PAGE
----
UK News Fireworks suppliers warn of shortages and price hikes
Downing Street says empty shop shelves 'should' be full by Christmas
Downing Street has hit back and said to expect 'a normal Christmas' with fully-stocked shelves as industry experts warned consumers could see 'permanent shop shortages' in the future. Whitehall insiders remain confident people will be able to enjoy 'a normal Christmas' with fully-stocked shelves in the shops.
Bonfire night could go off without a bang this year after fireworks suppliers warned of steep price increases and potential shortages.
Industry experts are predicting price rises of up to 50 per cent thanks to a 'perfect storm' of problems in getting products to Britain ahead of Guy Fawkes night on November 5.
The hold-ups were blamed on factory shutdowns indue to hot weather and public holidays to celebrate the centenary of Communism earlier this year.
The issue was exacerbated by strong demand in the US for Independence Day celebrations on July 4 and spiking shipping fees due to Covid chaos. The price of a basic catherine wheel is likely to rise from £5.99 to £8.99, while a Stormageddon box of 116 fireworks will sell for £149.99, up from £124.99 last year.
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The cost of shipping a container of fireworks from China to Britain has risen to £23,300 from £5,800 last year.
Steve Raper, chairman of the British Fireworks Association and a consultant for the supplier BrightStar Fireworks, said: 'It's a nightmare year. We've got a massive shortfall of product, huge shipping costs and we're expecting a lot of demand.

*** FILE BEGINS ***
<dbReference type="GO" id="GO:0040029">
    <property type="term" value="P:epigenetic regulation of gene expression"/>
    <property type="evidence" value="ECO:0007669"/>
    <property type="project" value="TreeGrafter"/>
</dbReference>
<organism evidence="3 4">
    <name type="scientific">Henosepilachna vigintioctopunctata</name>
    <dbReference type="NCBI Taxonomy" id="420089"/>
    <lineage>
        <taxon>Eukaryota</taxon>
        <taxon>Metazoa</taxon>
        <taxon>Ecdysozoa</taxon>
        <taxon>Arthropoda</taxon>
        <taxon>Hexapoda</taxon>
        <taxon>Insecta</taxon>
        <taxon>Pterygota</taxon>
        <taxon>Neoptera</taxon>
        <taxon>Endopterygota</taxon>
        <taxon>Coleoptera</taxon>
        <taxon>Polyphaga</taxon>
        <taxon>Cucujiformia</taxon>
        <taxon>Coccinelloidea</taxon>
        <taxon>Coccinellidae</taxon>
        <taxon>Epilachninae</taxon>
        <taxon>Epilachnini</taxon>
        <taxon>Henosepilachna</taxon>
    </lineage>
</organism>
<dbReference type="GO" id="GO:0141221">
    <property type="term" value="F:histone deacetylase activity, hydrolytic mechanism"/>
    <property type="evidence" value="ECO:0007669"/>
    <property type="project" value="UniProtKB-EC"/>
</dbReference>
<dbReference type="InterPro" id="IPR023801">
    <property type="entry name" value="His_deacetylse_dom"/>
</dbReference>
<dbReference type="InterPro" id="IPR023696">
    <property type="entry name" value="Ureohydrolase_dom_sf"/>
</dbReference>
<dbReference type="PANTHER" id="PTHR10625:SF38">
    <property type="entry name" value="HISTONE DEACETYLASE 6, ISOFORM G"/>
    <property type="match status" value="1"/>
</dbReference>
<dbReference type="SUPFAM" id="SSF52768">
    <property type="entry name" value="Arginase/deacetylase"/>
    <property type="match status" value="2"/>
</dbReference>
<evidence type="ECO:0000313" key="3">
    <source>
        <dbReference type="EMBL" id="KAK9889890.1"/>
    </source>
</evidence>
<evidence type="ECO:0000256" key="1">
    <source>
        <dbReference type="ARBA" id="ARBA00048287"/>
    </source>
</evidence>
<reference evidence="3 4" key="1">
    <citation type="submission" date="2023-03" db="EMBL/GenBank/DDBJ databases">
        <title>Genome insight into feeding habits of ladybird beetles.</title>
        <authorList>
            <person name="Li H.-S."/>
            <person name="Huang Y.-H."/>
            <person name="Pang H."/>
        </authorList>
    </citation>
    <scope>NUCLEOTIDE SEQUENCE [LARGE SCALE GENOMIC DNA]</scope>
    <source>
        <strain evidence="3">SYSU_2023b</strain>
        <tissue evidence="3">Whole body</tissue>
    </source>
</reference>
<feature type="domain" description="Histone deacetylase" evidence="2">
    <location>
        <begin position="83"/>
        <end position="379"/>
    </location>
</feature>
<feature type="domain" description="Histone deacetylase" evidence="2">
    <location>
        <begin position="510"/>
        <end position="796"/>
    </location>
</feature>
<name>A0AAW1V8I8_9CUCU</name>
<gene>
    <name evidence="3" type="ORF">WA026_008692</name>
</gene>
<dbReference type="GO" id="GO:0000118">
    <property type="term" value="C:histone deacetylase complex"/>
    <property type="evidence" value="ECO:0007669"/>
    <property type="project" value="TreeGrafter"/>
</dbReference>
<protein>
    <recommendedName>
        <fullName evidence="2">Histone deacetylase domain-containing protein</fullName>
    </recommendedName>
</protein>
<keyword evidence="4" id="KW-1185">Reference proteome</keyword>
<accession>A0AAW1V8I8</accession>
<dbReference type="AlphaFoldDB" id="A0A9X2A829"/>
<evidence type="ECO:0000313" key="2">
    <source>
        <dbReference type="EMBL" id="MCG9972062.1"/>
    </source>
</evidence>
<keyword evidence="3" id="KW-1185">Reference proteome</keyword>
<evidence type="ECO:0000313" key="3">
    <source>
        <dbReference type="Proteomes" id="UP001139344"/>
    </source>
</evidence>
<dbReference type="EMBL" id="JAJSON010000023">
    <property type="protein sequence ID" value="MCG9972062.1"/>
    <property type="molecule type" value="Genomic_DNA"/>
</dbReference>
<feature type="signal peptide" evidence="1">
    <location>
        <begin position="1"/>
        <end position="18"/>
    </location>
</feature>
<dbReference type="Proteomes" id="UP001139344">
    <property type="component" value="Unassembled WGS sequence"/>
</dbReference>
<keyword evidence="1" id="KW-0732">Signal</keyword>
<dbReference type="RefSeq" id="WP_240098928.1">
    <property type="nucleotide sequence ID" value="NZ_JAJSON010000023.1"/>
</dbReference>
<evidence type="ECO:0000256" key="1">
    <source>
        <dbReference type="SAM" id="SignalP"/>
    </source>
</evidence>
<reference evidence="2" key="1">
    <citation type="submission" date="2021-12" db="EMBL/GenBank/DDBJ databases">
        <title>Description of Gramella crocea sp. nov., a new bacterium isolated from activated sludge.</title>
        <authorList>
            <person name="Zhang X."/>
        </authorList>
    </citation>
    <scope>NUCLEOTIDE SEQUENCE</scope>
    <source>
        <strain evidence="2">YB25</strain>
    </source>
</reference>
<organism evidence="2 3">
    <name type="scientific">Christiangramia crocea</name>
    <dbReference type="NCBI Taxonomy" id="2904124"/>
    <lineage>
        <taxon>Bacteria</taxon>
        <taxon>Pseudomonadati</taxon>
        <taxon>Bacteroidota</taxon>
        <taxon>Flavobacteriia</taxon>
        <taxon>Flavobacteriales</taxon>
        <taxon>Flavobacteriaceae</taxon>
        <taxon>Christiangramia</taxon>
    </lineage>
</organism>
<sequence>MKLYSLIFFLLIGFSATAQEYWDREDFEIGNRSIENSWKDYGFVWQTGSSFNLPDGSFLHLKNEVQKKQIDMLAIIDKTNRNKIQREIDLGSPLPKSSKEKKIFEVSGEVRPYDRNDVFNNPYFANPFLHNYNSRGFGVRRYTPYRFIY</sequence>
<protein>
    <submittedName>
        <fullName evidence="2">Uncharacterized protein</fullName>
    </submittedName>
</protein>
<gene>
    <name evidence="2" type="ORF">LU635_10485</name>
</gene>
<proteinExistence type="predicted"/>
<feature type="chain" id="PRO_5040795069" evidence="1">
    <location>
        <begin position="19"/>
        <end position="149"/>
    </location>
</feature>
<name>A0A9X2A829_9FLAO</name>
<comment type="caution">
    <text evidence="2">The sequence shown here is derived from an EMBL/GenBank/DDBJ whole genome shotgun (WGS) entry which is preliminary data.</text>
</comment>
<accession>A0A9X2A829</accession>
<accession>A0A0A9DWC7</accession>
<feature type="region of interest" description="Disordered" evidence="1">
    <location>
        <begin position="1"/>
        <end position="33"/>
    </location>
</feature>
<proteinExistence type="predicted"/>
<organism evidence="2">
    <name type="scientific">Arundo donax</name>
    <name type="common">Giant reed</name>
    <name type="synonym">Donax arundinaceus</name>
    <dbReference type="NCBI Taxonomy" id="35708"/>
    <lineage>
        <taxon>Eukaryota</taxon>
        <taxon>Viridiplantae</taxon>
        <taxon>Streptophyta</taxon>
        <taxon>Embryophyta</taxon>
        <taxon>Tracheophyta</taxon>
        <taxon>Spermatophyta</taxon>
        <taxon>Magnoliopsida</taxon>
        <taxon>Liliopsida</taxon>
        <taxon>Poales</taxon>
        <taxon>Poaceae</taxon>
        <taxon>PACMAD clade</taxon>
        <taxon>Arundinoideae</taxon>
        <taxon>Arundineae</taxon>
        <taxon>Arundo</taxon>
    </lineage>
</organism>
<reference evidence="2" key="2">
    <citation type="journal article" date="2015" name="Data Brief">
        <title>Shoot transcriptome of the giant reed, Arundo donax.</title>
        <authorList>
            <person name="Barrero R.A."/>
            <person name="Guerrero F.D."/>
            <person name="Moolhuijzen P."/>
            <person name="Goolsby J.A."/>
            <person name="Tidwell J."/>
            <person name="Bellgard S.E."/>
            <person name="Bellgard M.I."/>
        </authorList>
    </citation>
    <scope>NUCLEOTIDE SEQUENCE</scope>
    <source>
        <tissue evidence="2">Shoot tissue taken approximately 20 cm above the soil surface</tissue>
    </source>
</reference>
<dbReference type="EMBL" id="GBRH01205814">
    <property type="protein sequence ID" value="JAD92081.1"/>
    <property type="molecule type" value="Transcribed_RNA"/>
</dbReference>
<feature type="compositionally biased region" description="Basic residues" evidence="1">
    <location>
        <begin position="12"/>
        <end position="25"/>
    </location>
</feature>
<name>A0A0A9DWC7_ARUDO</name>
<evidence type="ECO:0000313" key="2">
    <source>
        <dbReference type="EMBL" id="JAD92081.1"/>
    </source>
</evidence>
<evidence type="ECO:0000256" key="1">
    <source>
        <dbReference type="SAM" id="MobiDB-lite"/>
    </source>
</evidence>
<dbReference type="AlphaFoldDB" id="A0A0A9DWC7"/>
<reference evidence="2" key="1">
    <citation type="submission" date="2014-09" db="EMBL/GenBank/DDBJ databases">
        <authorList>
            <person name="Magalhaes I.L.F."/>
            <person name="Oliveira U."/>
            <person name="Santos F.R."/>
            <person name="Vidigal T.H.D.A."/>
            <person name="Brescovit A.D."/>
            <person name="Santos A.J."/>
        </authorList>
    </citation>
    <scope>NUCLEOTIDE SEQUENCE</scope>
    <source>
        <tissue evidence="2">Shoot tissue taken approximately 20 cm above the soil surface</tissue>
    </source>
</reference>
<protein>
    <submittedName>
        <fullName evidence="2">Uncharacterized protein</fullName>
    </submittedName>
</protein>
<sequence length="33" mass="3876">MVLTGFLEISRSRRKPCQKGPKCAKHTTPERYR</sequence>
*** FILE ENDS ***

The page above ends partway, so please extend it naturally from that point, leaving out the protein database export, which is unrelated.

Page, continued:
'Last year, lots of public displays were cancelled in lockdown and people had displays in their gardens, socialising with their neighbours, and loved it.
'This year, a lot of smaller shops will not be able to get stock and people will need to shop earlier to avoid disappointment.'
Tom Onslow-Cole, who heads the online store Home Delivery Fireworks and whose father runs the chain Original Fireworks, said: 'We're seeing costs go up by 25 per cent. We've absorbed some, but prices will rise. We are a nervous we will run out of supply towards New Year's Eve, which is always incredibly busy.'
Mr Raper played down claims that fireworks risked putting extra strain on the NHS during the pandemic, adding: 'The number of injuries are minuscule – thousands more people get injured falling out of bed or being bitten by a dog.'
He said there was a growing trend for parents to use fireworks for gender-reveal videos in which they announce whether they are having a boy or a girl.
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